Colorectal Cancer Awareness Month: Knowledge is Power
By Raul J. Badillo, MD
March is National Colorectal Cancer Awareness Month. According to the American Cancer Society, the colon cancer death rate in this country could be cut by more than half if Americans simply followed recommended screening guidelines. Early detection and treatment are critical. If caught early, colorectal cancer is 90 percent curable. If precancerous polyps are found during screening, the disease is often altogether preventable. Because colorectal cancer can develop with no signs or symptoms, a colonoscopy could serve as a life-saving test.
A colonoscopy is the most effective way to prevent, detect, and diagnose colon cancer. Along with functioning as a screening test to check for cancer or precancerous polyps in the colon or rectum, a colonoscopy can also help find ulcers, tumors and areas of inflammation or bleeding. It is important to be screened for colon cancer even if you are not currently experiencing pain or bleeding.
New guidelines: Get screened at 45.
Men and women are affected equally by colorectal cancer. For patients of average risk with no family history, it is now recommended that screenings for colon cancer begin at age 45 (although the screening guidelines have been lowered to age 45, some insurances may not cover the screening until age 50), with follow-up screenings every five to 10 years, even for people who feel perfectly healthy. If you do have a family history of cancer, are experiencing pain or bleeding, or a previous screening revealed polyps, your doctor may recommend that you be screened earlier or more frequently.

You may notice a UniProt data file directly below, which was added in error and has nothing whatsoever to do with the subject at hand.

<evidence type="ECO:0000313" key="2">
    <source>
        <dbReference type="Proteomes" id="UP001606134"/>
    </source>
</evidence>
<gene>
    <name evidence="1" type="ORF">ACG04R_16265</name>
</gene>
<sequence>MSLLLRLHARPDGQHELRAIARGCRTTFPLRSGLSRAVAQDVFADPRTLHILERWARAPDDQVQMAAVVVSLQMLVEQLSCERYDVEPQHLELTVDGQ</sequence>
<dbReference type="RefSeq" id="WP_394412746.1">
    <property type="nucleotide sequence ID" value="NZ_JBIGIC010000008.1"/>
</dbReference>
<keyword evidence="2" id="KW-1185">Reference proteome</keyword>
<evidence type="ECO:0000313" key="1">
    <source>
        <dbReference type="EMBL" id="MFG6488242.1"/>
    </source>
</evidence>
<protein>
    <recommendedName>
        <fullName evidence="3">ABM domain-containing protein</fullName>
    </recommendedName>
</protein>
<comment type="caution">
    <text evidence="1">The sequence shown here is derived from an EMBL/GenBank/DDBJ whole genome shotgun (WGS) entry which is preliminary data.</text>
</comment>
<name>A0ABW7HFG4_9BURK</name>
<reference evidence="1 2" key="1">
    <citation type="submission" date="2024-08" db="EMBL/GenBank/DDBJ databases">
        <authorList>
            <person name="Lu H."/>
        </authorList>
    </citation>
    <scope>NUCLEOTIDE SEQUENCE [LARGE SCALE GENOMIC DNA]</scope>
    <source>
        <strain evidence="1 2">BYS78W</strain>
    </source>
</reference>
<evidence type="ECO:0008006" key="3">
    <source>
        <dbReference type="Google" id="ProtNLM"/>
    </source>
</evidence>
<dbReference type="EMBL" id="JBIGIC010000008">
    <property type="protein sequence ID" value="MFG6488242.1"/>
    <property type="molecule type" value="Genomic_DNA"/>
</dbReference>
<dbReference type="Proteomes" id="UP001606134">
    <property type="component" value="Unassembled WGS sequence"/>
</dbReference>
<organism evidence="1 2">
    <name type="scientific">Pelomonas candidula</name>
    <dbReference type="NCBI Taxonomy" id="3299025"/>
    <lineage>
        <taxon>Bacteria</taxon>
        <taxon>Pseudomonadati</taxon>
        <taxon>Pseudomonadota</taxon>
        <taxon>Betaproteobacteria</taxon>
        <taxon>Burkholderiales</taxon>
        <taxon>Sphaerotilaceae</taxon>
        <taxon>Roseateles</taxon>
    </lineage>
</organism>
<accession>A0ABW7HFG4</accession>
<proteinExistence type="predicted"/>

A colonoscopy is not as hard as you think.
There’s no need to feel embarrassed or ashamed during a colonoscopy. It is your doctor’s job to perform these lifesaving screenings, and every effort is made to help patients feel comfortable during the painless procedure.
- You’ll be asked to follow a clear liquid diet the day before your procedure.
- You’ll be given instructions on using a laxative mixture to empty your bowel so that your colon can be viewed clearly during the procedure.
- During the colonoscopy, your doctor will look at the inner lining of your large intestine (which includes your rectum and colon). A thin, flexible tube called a colonoscope is inserted while you are sedated.
- Most patients have very little awareness that the procedure is taking place. You’re done within an hour.
Colorectal Cancer Risk Factors
Even if you have no family history of the colorectal cancer or polyps, you are at increased risk if:
- you are 45+ years of age
- you are overweight
- you are physically inactive
- you smoke and/or excessively consume alcohol
- you eat a lot of red meat
- you have diagnosed or undiagnosed Type 2 diabetes
- you have Crohn’s disease or ulcerative colitis
About Dr. Raul Badillo
Raul J. Badillo, MD, is a board-certified and fellowship-trained gastroenterologist. His clinical interests include acute and chronic liver diseases, esophageal and swallowing disorders, and Barrett’s esophagus.
For more information or to schedule an appointment, visit GetScreenedToday.com or call 407-609-7395.by